In a season of firsts, we can add another: We attended our first IEP meeting for Lina today.
IEP stands for Individualized Education Program and is the required legal document that has to be in place in order for a student to receive special eduction services through the public school system.
This is our first IEP meeting, because Lina is turning three in less than a month. On that day, her therapies and other services will transition from Tennessee Early Intervention (a division of the department of education for qualifying babies and toddlers) to the local school system.
We met with Lina’s IEP team, which consisted of:
- the assistant principal, who oversees the early childhood program for our designated school,
- two early childhood teachers (one representing special ed, the other representing regular ed),
- physical, occupational and speech therapists,
- the school psychologist
- and one additional new teacher there to observe.
It was a full room.
The meeting was long and detailed, but it was fantastic. We were so impressed with the warmth and professionalism of every person there. I had typed up a document listing Lina’s areas of strength and goals we wanted to work on, and it was remarkable how in line that was with the assessments and goals the IEP team had prepared. We came away with a signed IEP we are very happy with, listing specific goals and services.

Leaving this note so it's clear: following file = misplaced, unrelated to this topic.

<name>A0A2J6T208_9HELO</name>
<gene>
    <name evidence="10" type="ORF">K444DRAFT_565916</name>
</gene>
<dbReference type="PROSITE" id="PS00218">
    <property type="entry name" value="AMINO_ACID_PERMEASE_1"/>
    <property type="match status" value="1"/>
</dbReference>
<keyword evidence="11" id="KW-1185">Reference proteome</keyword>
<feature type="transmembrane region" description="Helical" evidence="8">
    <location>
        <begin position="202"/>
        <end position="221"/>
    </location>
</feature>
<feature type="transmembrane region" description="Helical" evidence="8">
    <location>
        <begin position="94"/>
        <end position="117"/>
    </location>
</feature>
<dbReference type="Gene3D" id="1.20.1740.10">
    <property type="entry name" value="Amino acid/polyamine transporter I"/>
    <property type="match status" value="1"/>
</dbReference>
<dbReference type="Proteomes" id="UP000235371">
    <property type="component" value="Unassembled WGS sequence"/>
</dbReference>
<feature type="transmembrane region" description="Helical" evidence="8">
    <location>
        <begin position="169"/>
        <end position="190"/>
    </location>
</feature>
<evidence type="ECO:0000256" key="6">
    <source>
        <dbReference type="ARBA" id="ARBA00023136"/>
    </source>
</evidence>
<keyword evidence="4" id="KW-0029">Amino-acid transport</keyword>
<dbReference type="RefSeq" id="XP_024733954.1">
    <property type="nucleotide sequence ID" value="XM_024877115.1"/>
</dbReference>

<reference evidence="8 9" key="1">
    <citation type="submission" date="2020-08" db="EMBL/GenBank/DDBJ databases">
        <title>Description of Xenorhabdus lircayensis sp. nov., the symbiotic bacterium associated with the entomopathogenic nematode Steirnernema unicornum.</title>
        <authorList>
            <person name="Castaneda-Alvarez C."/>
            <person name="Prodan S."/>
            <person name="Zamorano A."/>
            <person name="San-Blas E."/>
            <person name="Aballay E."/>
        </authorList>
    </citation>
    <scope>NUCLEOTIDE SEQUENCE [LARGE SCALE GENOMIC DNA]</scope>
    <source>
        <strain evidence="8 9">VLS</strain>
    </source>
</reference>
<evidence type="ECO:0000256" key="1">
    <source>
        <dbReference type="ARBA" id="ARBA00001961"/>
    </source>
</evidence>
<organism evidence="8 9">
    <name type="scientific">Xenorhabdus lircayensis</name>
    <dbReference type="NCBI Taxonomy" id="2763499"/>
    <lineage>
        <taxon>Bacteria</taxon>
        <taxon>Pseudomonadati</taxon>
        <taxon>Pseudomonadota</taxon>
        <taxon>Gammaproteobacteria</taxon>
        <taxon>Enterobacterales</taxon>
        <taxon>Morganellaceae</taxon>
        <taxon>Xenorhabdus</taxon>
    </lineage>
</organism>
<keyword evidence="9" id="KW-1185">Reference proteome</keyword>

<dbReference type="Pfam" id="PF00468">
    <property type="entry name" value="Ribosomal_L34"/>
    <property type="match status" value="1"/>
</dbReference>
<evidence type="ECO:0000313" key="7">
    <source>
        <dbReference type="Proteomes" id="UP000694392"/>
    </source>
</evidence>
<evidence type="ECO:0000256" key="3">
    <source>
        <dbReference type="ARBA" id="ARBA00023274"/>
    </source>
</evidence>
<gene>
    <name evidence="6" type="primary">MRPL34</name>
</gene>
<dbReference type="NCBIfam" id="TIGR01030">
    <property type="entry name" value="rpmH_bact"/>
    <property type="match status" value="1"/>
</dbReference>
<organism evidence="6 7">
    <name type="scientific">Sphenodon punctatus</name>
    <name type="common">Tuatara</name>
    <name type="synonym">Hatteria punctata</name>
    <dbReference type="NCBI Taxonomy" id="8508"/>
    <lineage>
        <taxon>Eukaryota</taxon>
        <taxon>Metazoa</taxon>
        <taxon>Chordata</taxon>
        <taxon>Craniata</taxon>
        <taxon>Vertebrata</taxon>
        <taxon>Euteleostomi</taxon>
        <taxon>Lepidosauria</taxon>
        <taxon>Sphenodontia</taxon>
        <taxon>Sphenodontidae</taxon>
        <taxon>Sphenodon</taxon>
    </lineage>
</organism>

So now we know:
- As soon as Lina turns three, she will begin the Early Childhood preschool.
- She will attend 8:30-11:30 a.m. Monday, Tuesday, Thursday and Friday.
- A speech therapist will be in the classroom all day two days/week and an occupational therapist will be there the other two days.
- In addition, Lina will be pulled out for 30 mins. twice/week for individual or small group speech therapy and the same for occupational therapy.
- She will also receive 20 mins. each week of individual or small group physical therapy.
- Her class will be around 12 kids (between 10-14); six of those kids are typically developing, and the others will have a range of special needs.
- There will be four adults in the classroom all day: one teacher, two assistants and a speech or occupational therapist.
- Lina’s teacher is wonderful and has a master’s degree in early childhood special education. She also has worked with the KidTalk research program at Vanderbilt (which Lina has been participating in this summer).
- The Early Childhood program for our area is at an elementary school about 20 minutes away. The building is six years old, open, brightly-lit and very clean.
I am so grateful. I get a little teary thinking about the difference this program will make for Lina. I think often of kids with challenges like hers who live in places without access to these kinds of resources, and it about breaks my heart. I know how lucky we are.
And then, there’s this: in less than a month, I won’t be driving Lina all over creation for therapy appointments!
Do not feel guilty that you, the caregivers, are receiving much needed respite with this program. You will benefit too from the hours this will provide for your own refreshment. Take advantage of it. I love having Dean go to his adult day program too! Don’t know what I’d do without it!!! Recharge and regroup while she’s away.